ORONO — Quarterback is the ultimate alpha male position in team sports.

Coaches want someone to bark orders; players are eager to follow someone who commands respect.

The University of Maine football team is going through spring practices with two players still trying to become the top dog.

Dan Collins and Drew Belcher both gained experience last year, but neither distinguished themselves in a 5-6 season. They are taking equal repetitions this spring with the Black Bears’ starting offense.

“If neither one of them separate themselves, then in my opinion that’s not good for our football program because we don’t have a No. 1 guy. I would like to see it as one guy,” offensive coordinator Kevin Bourgoin said Tuesday.

“In our offense, you’ve got to be a great manager. You’ve got to be consistent, you’ve got to make smart decisions. I’m not looking for a flamethrower that’s got a strong arm, that can throw the football down the field. That’s not what’s going to win football games for you. It’s a guy that can move the ball down the field. When it’s obvious and it’s ‘the’ guy, you know.”

Collins will be a junior in the fall. He started the first six games last year and was starting to come into his own as a passer when he injured his throwing shoulder in a loss at Stony Brook, had surgery and missed the rest of the season.

In stepped Belcher, a freshman who had seen some action in four games before starting the final five. The 235-pounder struggled with his passes and was quick to take off and run, piling up 312 yards on the ground to rank second on the team.

Both had their moments, but there wasn’t enough in an offense that generated only 20 touchdowns.

Both enter spring camp, which concludes May 2, with a clearer picture of what went wrong.

“I’ve been working on my footwork and just getting through my reads faster,” Belcher said. “I definitely can be more vocal, be a louder leader, show more of a grasp of the playbook. It’s comforting to know that I’m able to go out there and do it. I’ve gained the respect of some of the older guys, so that’s big for me.”

Belcher threw for 740 yards and three touchdowns, leading Maine to three wins in its last four games against the softer portion of its schedule.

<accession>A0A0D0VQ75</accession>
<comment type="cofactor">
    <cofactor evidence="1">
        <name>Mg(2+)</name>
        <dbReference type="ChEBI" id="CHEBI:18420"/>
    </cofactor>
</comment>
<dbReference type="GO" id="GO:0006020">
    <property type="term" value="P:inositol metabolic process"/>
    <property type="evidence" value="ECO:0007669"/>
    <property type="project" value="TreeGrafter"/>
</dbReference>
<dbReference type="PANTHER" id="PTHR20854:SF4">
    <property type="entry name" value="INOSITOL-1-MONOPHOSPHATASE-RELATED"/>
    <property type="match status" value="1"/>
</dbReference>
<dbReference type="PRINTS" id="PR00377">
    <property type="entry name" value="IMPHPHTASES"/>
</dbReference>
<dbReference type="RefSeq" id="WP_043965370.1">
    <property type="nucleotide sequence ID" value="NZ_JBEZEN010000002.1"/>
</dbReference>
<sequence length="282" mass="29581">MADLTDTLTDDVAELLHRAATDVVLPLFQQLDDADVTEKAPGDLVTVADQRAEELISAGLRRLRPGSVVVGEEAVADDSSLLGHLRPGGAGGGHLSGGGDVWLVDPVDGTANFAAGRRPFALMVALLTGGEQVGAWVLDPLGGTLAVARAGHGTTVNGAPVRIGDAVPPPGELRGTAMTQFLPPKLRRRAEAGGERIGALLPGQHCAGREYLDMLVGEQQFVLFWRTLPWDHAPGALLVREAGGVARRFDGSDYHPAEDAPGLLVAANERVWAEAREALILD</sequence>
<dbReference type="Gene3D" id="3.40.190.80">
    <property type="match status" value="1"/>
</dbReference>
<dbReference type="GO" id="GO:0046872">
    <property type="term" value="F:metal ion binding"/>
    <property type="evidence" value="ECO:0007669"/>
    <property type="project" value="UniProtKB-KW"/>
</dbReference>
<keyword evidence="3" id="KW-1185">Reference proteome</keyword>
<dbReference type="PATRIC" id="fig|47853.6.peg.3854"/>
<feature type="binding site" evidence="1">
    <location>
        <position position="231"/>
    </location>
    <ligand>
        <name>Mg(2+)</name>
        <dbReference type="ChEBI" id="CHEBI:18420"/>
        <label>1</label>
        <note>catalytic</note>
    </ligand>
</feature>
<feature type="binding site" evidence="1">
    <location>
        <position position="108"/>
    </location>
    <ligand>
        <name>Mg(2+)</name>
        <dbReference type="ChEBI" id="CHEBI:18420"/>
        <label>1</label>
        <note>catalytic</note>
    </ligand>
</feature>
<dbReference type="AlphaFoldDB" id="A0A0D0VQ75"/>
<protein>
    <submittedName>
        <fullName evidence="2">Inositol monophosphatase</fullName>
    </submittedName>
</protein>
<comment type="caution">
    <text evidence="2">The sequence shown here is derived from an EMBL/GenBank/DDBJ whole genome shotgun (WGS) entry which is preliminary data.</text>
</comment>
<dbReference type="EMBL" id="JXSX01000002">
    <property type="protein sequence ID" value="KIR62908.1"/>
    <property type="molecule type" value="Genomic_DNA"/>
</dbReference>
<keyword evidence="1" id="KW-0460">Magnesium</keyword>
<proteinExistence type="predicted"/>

Bourgoin said Belcher needs to be confident enough to stay in the pocket longer and try to make passes, rather than giving up on the play and reverting to a run-first style that suited him well at Reading High in Massachusetts. Belcher said getting to spend the winter watching film of himself and putting on muscle in the weight room makes him better-suited to run the offense rather than merely trying to run over opposing tacklers.

Collins passed for 908 yards and nine touchdowns. He had his best game in a victory at Towson, but injury struck two weeks later at Stony Brook. He rolled out of the pocket and prepared to launch a pass back across the field when a defensive tackle hauled him down and he landed heavily on his shoulder.

“I could tell as soon as I fell,” he said. “My shoulder pad was down. I knew it was bad.”

Doctors inserted two permanent copper plates in the shoulder to keep it aligned. Collins spent nearly five months rehabilitating, working out with medicine balls to regain the strength and mobility he needs.

Once he started throwing again, his first passes traveled 10 yards. Then he added 5 yards at a time until he pronounced himself fully healthy as spring practices began last Thursday.

“It feels just like I was last spring,” Collins said.

Watching his games on film – particularly a sluggish outing in a Week 3 loss at Bryant – is what pains him now.

“I should have been doing so much more. I expect a lot more out of myself,” Collins said. “I feel like last year I got to the point where I could throw the ball well, but I didn’t make the right reads sometimes. I wasn’t really taking the throws they were giving me sometimes.

“I think I need to be that guy that takes the sure throw and make sure we’re moving the chains..”

Maine has scrimmages each of the next three Saturdays. The final one, on May 2, will be the biggest test for the quarterbacks. Last spring, Collins and the offense were stuck in place trying to maneuver against a stout Black Bears defense. Belcher was still in high school.

This year, Collins promises a different outcome.

“We’re going to move the ball, I can tell you that much,” he said. “The first practices have been physical, have been a show. We get after each other.”

It’s doubtful Coach Jack Cosgrove will name a starting quarterback this spring. Collins and Belcher battled last August all the way to the week of the opening game before Collins was elevated to the top of the depth chart.

This year, Bourgoin has higher hopes.

“I think that position is going to go from inexperience … to be a strength for us,” he said.

“We’re waiting for someone to emerge.”


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